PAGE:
Tatyana PERGA

Tatyana Perga, Ph.D. (Hist.), Senior Research Associate, Institute of World History, National Academy of Sciences of Ukraine (Kiev, Ukraine)


After unifying with Crimea in 2014, Russia became determined to build a traffic interchange across the Kerch Strait. A bridge across the strait has appeared and disappeared from the agenda several times. Today Moscow means business: the peninsula needs foodstuffs, energy, and water.

Before the war between Russia and Ukraine, this large-scale project with its huge integration potential could have claimed a geopolitical status. Today, when international isolation has transformed it into a transportation dead end, the bridge has lost much of its geopolitical potential. Today, it is a local project designed to resolve the urgent, but local problems of a small patch of land.

Before unification with Russia, the peninsula was completely integrated with Ukraine, which covered its needs for foodstuffs, supplied it with 100% of coal and sugar, and 90% of fuel and 55% of oil products. The peninsulas dependence on the Kerch ferry, the low capacity of which drops even further in bad weather, has become a focal point because of the limited supplies from Ukraine. Discontent among the Crimean people, or even social outbursts, cannot be excluded.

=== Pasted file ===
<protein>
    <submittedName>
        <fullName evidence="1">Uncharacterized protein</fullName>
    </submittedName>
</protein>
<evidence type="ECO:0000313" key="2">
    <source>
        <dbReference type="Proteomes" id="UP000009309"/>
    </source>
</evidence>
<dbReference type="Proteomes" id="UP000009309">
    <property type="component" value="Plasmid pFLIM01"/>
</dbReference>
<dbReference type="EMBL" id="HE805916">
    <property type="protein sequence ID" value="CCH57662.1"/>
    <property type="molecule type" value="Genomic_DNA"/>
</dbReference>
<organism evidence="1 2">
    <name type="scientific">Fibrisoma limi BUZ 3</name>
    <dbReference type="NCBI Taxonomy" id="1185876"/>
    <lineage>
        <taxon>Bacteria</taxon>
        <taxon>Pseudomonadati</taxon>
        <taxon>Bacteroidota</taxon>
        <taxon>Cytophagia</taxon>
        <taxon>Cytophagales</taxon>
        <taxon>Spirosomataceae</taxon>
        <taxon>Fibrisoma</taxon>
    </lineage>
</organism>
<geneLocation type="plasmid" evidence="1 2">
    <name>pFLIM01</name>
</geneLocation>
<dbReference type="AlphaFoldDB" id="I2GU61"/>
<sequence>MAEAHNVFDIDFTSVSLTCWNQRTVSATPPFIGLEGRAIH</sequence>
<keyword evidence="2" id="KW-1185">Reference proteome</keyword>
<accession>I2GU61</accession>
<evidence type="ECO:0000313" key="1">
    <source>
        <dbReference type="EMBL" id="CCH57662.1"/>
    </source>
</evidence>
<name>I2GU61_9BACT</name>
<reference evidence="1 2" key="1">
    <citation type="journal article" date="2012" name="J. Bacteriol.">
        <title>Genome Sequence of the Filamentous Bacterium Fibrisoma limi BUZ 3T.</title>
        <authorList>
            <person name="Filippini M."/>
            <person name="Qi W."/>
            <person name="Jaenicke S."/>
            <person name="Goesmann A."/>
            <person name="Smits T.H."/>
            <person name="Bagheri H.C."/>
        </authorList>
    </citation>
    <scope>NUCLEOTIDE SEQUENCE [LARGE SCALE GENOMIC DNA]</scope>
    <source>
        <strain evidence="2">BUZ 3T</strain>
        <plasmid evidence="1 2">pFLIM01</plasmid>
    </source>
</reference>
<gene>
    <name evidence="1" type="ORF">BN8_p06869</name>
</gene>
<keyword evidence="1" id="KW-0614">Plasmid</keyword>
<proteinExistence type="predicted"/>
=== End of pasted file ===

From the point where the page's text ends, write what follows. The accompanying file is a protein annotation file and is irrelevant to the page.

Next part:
The economic and financial blockade of Russia caused by the war with Ukraine has made the Kerch traffic interchange a challenge of huge dimensions. Russia has no choice: the problem must be solved either with the use of arms (occupation of the Ukrainian stretch of the Azov coast from Mariupol to Crimea), or by building a bridge across the Kerch Strait. If the first alternative fails, Russia will have to realize the latter in haste. It remains to be seen whether the game is worth the candle.

Keywords: Crimea, Russia, Ukraine, the Kerch traffic interchange, Tuzla Island.


For a long time, a bridge across the Kerch Strait has been part of a large-scale geopolitical project of a Eurasian traffic interchange expected to consolidate integration and promote trade between the two continents, the importance of the idea being best confirmed by the list of states that started talking about it at different times. In the nineteenth century, the

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